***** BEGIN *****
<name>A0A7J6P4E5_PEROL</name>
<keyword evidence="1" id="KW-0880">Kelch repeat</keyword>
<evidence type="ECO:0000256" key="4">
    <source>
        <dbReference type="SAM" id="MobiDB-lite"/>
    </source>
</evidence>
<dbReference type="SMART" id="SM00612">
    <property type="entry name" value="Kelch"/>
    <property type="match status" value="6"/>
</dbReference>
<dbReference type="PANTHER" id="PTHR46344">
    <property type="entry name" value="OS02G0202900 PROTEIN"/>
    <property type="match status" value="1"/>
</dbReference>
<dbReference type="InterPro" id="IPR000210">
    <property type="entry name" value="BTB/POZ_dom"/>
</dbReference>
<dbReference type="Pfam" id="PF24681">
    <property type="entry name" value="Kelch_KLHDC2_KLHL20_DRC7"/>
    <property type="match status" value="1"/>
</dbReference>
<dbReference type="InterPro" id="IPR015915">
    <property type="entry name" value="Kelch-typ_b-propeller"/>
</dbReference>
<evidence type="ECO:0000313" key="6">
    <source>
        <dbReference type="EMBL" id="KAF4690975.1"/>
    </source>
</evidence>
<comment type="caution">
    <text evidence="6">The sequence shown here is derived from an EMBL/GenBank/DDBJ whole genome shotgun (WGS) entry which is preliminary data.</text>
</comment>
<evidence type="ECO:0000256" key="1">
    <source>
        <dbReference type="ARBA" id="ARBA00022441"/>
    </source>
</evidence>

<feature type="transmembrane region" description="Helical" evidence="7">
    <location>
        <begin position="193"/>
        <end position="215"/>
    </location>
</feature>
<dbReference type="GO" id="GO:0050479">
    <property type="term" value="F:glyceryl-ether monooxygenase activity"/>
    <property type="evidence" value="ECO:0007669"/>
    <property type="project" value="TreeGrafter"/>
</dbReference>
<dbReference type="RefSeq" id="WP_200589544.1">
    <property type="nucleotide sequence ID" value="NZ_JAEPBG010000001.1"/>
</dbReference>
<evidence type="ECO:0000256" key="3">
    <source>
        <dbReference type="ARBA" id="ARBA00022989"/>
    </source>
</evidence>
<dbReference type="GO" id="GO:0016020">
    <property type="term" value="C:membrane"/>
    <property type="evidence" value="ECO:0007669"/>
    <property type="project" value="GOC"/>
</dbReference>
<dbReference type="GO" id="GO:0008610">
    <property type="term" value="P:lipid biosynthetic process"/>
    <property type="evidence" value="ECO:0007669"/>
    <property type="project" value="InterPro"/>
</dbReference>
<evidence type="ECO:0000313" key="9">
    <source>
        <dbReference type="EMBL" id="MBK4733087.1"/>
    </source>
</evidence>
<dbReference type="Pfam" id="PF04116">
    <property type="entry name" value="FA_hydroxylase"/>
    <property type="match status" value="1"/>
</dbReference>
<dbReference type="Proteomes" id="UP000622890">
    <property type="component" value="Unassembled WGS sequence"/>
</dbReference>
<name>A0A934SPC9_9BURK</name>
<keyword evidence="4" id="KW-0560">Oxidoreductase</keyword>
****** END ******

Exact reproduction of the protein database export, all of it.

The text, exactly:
<name>A0A7J6P4E5_PEROL</name>
<keyword evidence="1" id="KW-0880">Kelch repeat</keyword>
<evidence type="ECO:0000256" key="4">
    <source>
        <dbReference type="SAM" id="MobiDB-lite"/>
    </source>
</evidence>
<dbReference type="SMART" id="SM00612">
    <property type="entry name" value="Kelch"/>
    <property type="match status" value="6"/>
</dbReference>
<dbReference type="PANTHER" id="PTHR46344">
    <property type="entry name" value="OS02G0202900 PROTEIN"/>
    <property type="match status" value="1"/>
</dbReference>
<dbReference type="InterPro" id="IPR000210">
    <property type="entry name" value="BTB/POZ_dom"/>
</dbReference>
<dbReference type="Pfam" id="PF24681">
    <property type="entry name" value="Kelch_KLHDC2_KLHL20_DRC7"/>
    <property type="match status" value="1"/>
</dbReference>
<dbReference type="InterPro" id="IPR015915">
    <property type="entry name" value="Kelch-typ_b-propeller"/>
</dbReference>
<evidence type="ECO:0000313" key="6">
    <source>
        <dbReference type="EMBL" id="KAF4690975.1"/>
    </source>
</evidence>
<comment type="caution">
    <text evidence="6">The sequence shown here is derived from an EMBL/GenBank/DDBJ whole genome shotgun (WGS) entry which is preliminary data.</text>
</comment>
<evidence type="ECO:0000256" key="1">
    <source>
        <dbReference type="ARBA" id="ARBA00022441"/>
    </source>
</evidence>

<feature type="transmembrane region" description="Helical" evidence="7">
    <location>
        <begin position="193"/>
        <end position="215"/>
    </location>
</feature>
<dbReference type="GO" id="GO:0050479">
    <property type="term" value="F:glyceryl-ether monooxygenase activity"/>
    <property type="evidence" value="ECO:0007669"/>
    <property type="project" value="TreeGrafter"/>
</dbReference>
<dbReference type="RefSeq" id="WP_200589544.1">
    <property type="nucleotide sequence ID" value="NZ_JAEPBG010000001.1"/>
</dbReference>
<evidence type="ECO:0000256" key="3">
    <source>
        <dbReference type="ARBA" id="ARBA00022989"/>
    </source>
</evidence>
<dbReference type="GO" id="GO:0016020">
    <property type="term" value="C:membrane"/>
    <property type="evidence" value="ECO:0007669"/>
    <property type="project" value="GOC"/>
</dbReference>
<dbReference type="GO" id="GO:0008610">
    <property type="term" value="P:lipid biosynthetic process"/>
    <property type="evidence" value="ECO:0007669"/>
    <property type="project" value="InterPro"/>
</dbReference>
<evidence type="ECO:0000313" key="9">
    <source>
        <dbReference type="EMBL" id="MBK4733087.1"/>
    </source>
</evidence>
<dbReference type="Pfam" id="PF04116">
    <property type="entry name" value="FA_hydroxylase"/>
    <property type="match status" value="1"/>
</dbReference>
<dbReference type="Proteomes" id="UP000622890">
    <property type="component" value="Unassembled WGS sequence"/>
</dbReference>
<name>A0A934SPC9_9BURK</name>
<keyword evidence="4" id="KW-0560">Oxidoreductase</keyword>